Magazine Article | October 4, 2013

Pharmaceutical OPEX — The Next Generation

Source: Life Science Leader

By Thomas Friedli, head of the chair of production management,  and Daniel Bellm, group coordinator, University of St.Gallen (HSG)

The history of operational excellence (OPEX) in the pharma industry is short. Since the first serious initiatives were launched at the beginning of the 21st century, OPEX gained momentum and became a priority at all hierarchies in pharma manufacturers all over the world.

Simultaneously, the science of pharmaceutical manufacturing appeared on the agenda of the FDA. As a reaction to a continuously rising number of post-approval changes, the FDA started to push the industry toward developing a scientific understanding of pharmaceutical manufacturing processes and encouraged manufacturers to use innovative technologies like PAT (process analytical technology) for better process control. As a result, quality and productivity appeared on the agency’s agenda, providing the industry with new opportunities and opening the way for OPEX. The incremental introduction of OPEX in the pharmaceutical industry happened in three major stages.

To date, there is no clear-cut definition of the term operational excellence. In fact, the term itself is often used for newly launched improvement activities or as a proxy for cost-cutting programs, Six Sigma, and Lean initiatives, all of which contribute to its dilution over time.

OPEX should be understood as the balanced management of cost, quality, and time while at the same time focusing on the customers’ needs. To achieve these ends, OPEX comprises structural and behavioral changes thought to optimally support necessary activities. In order to maintain sustainability in changing or volatile environments, OPEX has to be pushed by top management and has to be designed to engage every employee. Obviously, OPEX is not only concerned with performance. It also encompasses the way leading to superior performance and to practices that allow an organization to continuously improve itself.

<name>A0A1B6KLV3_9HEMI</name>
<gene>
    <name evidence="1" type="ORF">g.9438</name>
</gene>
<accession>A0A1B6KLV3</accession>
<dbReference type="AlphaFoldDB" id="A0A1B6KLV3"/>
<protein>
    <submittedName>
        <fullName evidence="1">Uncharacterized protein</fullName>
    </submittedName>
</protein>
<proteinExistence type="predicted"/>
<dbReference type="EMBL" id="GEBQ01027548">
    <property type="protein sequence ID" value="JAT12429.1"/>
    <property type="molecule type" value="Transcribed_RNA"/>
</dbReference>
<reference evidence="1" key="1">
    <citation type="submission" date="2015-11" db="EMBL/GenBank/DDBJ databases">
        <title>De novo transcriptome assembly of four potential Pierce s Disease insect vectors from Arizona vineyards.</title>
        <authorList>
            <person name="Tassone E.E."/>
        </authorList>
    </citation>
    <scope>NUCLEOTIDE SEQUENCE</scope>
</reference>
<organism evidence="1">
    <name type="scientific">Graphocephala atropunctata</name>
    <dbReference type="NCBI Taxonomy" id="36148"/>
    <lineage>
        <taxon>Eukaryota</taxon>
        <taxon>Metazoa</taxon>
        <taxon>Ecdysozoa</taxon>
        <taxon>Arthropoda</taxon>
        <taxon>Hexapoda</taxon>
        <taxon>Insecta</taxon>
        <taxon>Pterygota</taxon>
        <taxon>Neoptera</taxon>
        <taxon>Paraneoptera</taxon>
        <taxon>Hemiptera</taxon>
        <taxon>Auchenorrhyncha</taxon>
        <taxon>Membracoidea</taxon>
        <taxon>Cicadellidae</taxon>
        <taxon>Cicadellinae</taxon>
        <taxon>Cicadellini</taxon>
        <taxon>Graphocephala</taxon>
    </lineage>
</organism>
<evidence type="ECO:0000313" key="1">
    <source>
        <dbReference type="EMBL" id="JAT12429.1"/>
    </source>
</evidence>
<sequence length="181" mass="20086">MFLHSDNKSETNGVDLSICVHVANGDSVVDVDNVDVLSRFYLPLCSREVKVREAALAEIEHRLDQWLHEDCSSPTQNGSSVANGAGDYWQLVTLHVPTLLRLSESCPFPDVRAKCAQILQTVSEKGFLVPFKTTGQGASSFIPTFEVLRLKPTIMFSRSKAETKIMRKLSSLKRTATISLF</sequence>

Launching and Maintaining OPEX
The focus of managing an OPEX initiative has to change over time. Awareness of critical success factors and barriers in managing OPEX can provide guidelines as to how to design, review, and adapt an excellence program. Obviously, launching an initiative and introducing a company to continuous improvement addresses another set of managerial capabilities rather than maintains a system in a steady state. After the effective launch of an OPEX initiative, management will need to change. However, this does not imply disregard for the factors that were once relevant for the initiative’s successful take-off. They should be further stressed but complemented by paying attention to new challenges and utilizing upcoming opportunities.

An OPEX initiative has to be aligned with a company’s overall manufacturing and supply strategy. Consequently, in accordance with a constantly changing environment that an organization is exposed to as well as with changing maturity levels of manufacturing sites and the initiative itself, a time-based adaption of OPEX programs along with their focused priorities is required.

Professionalizing and Embedding OPEX
Just as an organization changes over time, so too must the embedded OPEX organizational structure be developed and revised. Organizational subdimensions will require an adjustment at the right time in order to accelerate the sustainable implementation of OPEX.

Literature lacks evidence of the right structure and a guideline for practitioners as to how to optimally staff an OPEX initiative either on its launch or in its maintaining phase. Every company, however, needs to develop its own specific organizational model, including the right structures, in order to ensure a reasonable division of labor and to facilitate productivity and efficiency gains.

Despite the pharmaceutical industry discussing product and process optimization for more than a decade, predominately these discussions are still following a single plant perspective. The coordination of pharmaceutical manufacturing sites on a network level holds enormous potential. Therefore, the industry will have to follow the example of other more advanced manufacturing industries and systematically address production optimization from a true network perspective in the near future.